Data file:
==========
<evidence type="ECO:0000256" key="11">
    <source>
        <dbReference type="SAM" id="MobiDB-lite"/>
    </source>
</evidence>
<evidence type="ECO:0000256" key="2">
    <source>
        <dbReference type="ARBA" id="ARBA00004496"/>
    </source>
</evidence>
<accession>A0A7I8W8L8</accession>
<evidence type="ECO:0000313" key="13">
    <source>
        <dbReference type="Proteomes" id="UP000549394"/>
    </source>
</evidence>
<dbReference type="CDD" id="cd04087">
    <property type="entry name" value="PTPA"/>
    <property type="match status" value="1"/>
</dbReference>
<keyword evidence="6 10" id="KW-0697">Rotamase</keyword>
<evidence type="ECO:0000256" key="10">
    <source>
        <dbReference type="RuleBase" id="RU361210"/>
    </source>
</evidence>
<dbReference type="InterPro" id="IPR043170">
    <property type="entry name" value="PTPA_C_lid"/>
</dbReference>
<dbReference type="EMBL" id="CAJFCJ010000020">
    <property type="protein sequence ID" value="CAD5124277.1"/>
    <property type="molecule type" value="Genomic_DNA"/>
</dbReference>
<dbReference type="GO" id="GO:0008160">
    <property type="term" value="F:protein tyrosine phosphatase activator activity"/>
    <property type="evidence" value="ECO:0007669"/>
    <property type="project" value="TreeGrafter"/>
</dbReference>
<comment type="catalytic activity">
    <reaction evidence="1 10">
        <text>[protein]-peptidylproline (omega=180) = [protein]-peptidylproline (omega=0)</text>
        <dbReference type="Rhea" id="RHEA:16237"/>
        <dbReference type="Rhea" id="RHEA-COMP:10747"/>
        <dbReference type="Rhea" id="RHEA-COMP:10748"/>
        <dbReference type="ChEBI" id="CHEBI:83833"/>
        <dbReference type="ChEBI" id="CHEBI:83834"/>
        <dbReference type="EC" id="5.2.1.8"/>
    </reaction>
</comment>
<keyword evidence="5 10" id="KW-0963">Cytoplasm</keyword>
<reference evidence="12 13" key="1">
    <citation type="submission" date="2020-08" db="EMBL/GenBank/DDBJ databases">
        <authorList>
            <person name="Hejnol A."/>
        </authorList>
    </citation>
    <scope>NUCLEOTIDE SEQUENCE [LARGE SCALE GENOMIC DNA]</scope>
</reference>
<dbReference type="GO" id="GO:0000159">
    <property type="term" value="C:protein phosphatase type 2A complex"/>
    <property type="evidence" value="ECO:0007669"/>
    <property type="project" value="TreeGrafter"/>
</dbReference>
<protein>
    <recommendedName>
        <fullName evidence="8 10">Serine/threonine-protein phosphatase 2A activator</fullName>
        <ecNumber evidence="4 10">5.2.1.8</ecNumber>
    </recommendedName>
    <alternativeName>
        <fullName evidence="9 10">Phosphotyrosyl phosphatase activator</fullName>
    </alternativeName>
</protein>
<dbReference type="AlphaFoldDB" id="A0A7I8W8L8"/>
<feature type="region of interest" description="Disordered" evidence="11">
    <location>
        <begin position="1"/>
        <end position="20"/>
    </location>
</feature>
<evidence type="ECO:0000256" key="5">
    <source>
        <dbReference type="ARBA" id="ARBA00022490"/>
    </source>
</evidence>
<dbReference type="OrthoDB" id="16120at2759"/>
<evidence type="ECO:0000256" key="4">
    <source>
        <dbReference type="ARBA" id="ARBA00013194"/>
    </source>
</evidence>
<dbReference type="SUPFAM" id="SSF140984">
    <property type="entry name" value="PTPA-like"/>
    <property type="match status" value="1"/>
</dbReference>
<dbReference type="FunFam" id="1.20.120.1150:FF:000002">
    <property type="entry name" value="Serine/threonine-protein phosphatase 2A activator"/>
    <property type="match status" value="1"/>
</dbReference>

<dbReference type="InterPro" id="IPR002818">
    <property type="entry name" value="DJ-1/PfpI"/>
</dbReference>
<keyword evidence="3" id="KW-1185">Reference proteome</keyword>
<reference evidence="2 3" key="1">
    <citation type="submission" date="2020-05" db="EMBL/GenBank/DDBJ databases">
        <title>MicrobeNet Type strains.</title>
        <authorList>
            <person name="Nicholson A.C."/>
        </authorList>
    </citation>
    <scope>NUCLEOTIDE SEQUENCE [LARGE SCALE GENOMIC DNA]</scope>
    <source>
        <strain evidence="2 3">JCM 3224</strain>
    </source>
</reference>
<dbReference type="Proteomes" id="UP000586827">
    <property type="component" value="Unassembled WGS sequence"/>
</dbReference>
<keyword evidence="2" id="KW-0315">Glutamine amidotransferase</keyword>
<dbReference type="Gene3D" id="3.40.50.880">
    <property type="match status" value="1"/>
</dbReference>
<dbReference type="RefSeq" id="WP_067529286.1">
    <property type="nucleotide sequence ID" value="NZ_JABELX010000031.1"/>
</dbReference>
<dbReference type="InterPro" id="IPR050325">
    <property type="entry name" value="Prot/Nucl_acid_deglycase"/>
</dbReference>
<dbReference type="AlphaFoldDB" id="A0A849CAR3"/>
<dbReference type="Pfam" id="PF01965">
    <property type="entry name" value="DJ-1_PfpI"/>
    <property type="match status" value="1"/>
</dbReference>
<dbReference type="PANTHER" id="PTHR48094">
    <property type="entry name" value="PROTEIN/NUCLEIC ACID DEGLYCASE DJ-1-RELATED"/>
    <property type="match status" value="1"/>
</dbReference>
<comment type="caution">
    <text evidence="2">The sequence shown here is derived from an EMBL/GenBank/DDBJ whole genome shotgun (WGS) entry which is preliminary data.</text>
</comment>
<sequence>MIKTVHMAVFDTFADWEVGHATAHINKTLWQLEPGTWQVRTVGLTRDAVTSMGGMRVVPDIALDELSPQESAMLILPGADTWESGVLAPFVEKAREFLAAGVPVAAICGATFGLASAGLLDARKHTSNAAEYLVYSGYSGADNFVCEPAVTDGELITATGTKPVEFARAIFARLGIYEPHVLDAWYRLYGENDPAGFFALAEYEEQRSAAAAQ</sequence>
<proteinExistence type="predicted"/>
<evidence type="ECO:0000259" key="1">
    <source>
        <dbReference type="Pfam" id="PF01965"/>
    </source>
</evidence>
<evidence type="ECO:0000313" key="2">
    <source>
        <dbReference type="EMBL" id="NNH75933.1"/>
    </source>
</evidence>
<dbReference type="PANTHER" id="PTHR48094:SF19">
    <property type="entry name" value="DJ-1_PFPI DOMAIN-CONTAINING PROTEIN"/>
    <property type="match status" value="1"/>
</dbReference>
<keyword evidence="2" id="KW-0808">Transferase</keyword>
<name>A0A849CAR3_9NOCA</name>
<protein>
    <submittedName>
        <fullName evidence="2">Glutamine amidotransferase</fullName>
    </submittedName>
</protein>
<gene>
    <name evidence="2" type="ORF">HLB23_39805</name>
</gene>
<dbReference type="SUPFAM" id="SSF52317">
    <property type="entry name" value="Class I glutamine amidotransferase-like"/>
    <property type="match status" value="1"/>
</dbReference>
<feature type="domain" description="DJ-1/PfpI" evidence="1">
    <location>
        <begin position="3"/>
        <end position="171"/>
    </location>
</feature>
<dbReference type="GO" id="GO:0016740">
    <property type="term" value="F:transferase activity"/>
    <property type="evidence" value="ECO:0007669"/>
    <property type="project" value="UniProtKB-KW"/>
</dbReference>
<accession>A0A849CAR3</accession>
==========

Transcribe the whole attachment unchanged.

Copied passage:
<evidence type="ECO:0000256" key="11">
    <source>
        <dbReference type="SAM" id="MobiDB-lite"/>
    </source>
</evidence>
<evidence type="ECO:0000256" key="2">
    <source>
        <dbReference type="ARBA" id="ARBA00004496"/>
    </source>
</evidence>
<accession>A0A7I8W8L8</accession>
<evidence type="ECO:0000313" key="13">
    <source>
        <dbReference type="Proteomes" id="UP000549394"/>
    </source>
</evidence>
<dbReference type="CDD" id="cd04087">
    <property type="entry name" value="PTPA"/>
    <property type="match status" value="1"/>
</dbReference>
<keyword evidence="6 10" id="KW-0697">Rotamase</keyword>
<evidence type="ECO:0000256" key="10">
    <source>
        <dbReference type="RuleBase" id="RU361210"/>
    </source>
</evidence>
<dbReference type="InterPro" id="IPR043170">
    <property type="entry name" value="PTPA_C_lid"/>
</dbReference>
<dbReference type="EMBL" id="CAJFCJ010000020">
    <property type="protein sequence ID" value="CAD5124277.1"/>
    <property type="molecule type" value="Genomic_DNA"/>
</dbReference>
<dbReference type="GO" id="GO:0008160">
    <property type="term" value="F:protein tyrosine phosphatase activator activity"/>
    <property type="evidence" value="ECO:0007669"/>
    <property type="project" value="TreeGrafter"/>
</dbReference>
<comment type="catalytic activity">
    <reaction evidence="1 10">
        <text>[protein]-peptidylproline (omega=180) = [protein]-peptidylproline (omega=0)</text>
        <dbReference type="Rhea" id="RHEA:16237"/>
        <dbReference type="Rhea" id="RHEA-COMP:10747"/>
        <dbReference type="Rhea" id="RHEA-COMP:10748"/>
        <dbReference type="ChEBI" id="CHEBI:83833"/>
        <dbReference type="ChEBI" id="CHEBI:83834"/>
        <dbReference type="EC" id="5.2.1.8"/>
    </reaction>
</comment>
<keyword evidence="5 10" id="KW-0963">Cytoplasm</keyword>
<reference evidence="12 13" key="1">
    <citation type="submission" date="2020-08" db="EMBL/GenBank/DDBJ databases">
        <authorList>
            <person name="Hejnol A."/>
        </authorList>
    </citation>
    <scope>NUCLEOTIDE SEQUENCE [LARGE SCALE GENOMIC DNA]</scope>
</reference>
<dbReference type="GO" id="GO:0000159">
    <property type="term" value="C:protein phosphatase type 2A complex"/>
    <property type="evidence" value="ECO:0007669"/>
    <property type="project" value="TreeGrafter"/>
</dbReference>
<protein>
    <recommendedName>
        <fullName evidence="8 10">Serine/threonine-protein phosphatase 2A activator</fullName>
        <ecNumber evidence="4 10">5.2.1.8</ecNumber>
    </recommendedName>
    <alternativeName>
        <fullName evidence="9 10">Phosphotyrosyl phosphatase activator</fullName>
    </alternativeName>
</protein>
<dbReference type="AlphaFoldDB" id="A0A7I8W8L8"/>
<feature type="region of interest" description="Disordered" evidence="11">
    <location>
        <begin position="1"/>
        <end position="20"/>
    </location>
</feature>
<evidence type="ECO:0000256" key="5">
    <source>
        <dbReference type="ARBA" id="ARBA00022490"/>
    </source>
</evidence>
<dbReference type="OrthoDB" id="16120at2759"/>
<evidence type="ECO:0000256" key="4">
    <source>
        <dbReference type="ARBA" id="ARBA00013194"/>
    </source>
</evidence>
<dbReference type="SUPFAM" id="SSF140984">
    <property type="entry name" value="PTPA-like"/>
    <property type="match status" value="1"/>
</dbReference>
<dbReference type="FunFam" id="1.20.120.1150:FF:000002">
    <property type="entry name" value="Serine/threonine-protein phosphatase 2A activator"/>
    <property type="match status" value="1"/>
</dbReference>

<dbReference type="InterPro" id="IPR002818">
    <property type="entry name" value="DJ-1/PfpI"/>
</dbReference>
<keyword evidence="3" id="KW-1185">Reference proteome</keyword>
<reference evidence="2 3" key="1">
    <citation type="submission" date="2020-05" db="EMBL/GenBank/DDBJ databases">
        <title>MicrobeNet Type strains.</title>
        <authorList>
            <person name="Nicholson A.C."/>
        </authorList>
    </citation>
    <scope>NUCLEOTIDE SEQUENCE [LARGE SCALE GENOMIC DNA]</scope>
    <source>
        <strain evidence="2 3">JCM 3224</strain>
    </source>
</reference>
<dbReference type="Proteomes" id="UP000586827">
    <property type="component" value="Unassembled WGS sequence"/>
</dbReference>
<keyword evidence="2" id="KW-0315">Glutamine amidotransferase</keyword>
<dbReference type="Gene3D" id="3.40.50.880">
    <property type="match status" value="1"/>
</dbReference>
<dbReference type="RefSeq" id="WP_067529286.1">
    <property type="nucleotide sequence ID" value="NZ_JABELX010000031.1"/>
</dbReference>
<dbReference type="InterPro" id="IPR050325">
    <property type="entry name" value="Prot/Nucl_acid_deglycase"/>
</dbReference>
<dbReference type="AlphaFoldDB" id="A0A849CAR3"/>
<dbReference type="Pfam" id="PF01965">
    <property type="entry name" value="DJ-1_PfpI"/>
    <property type="match status" value="1"/>
</dbReference>
<dbReference type="PANTHER" id="PTHR48094">
    <property type="entry name" value="PROTEIN/NUCLEIC ACID DEGLYCASE DJ-1-RELATED"/>
    <property type="match status" value="1"/>
</dbReference>
<comment type="caution">
    <text evidence="2">The sequence shown here is derived from an EMBL/GenBank/DDBJ whole genome shotgun (WGS) entry which is preliminary data.</text>
</comment>
<sequence>MIKTVHMAVFDTFADWEVGHATAHINKTLWQLEPGTWQVRTVGLTRDAVTSMGGMRVVPDIALDELSPQESAMLILPGADTWESGVLAPFVEKAREFLAAGVPVAAICGATFGLASAGLLDARKHTSNAAEYLVYSGYSGADNFVCEPAVTDGELITATGTKPVEFARAIFARLGIYEPHVLDAWYRLYGENDPAGFFALAEYEEQRSAAAAQ</sequence>
<proteinExistence type="predicted"/>
<evidence type="ECO:0000259" key="1">
    <source>
        <dbReference type="Pfam" id="PF01965"/>
    </source>
</evidence>
<evidence type="ECO:0000313" key="2">
    <source>
        <dbReference type="EMBL" id="NNH75933.1"/>
    </source>
</evidence>
<dbReference type="PANTHER" id="PTHR48094:SF19">
    <property type="entry name" value="DJ-1_PFPI DOMAIN-CONTAINING PROTEIN"/>
    <property type="match status" value="1"/>
</dbReference>
<keyword evidence="2" id="KW-0808">Transferase</keyword>
<name>A0A849CAR3_9NOCA</name>
<protein>
    <submittedName>
        <fullName evidence="2">Glutamine amidotransferase</fullName>
    </submittedName>
</protein>
<gene>
    <name evidence="2" type="ORF">HLB23_39805</name>
</gene>
<dbReference type="SUPFAM" id="SSF52317">
    <property type="entry name" value="Class I glutamine amidotransferase-like"/>
    <property type="match status" value="1"/>
</dbReference>
<feature type="domain" description="DJ-1/PfpI" evidence="1">
    <location>
        <begin position="3"/>
        <end position="171"/>
    </location>
</feature>
<dbReference type="GO" id="GO:0016740">
    <property type="term" value="F:transferase activity"/>
    <property type="evidence" value="ECO:0007669"/>
    <property type="project" value="UniProtKB-KW"/>
</dbReference>
<accession>A0A849CAR3</accession>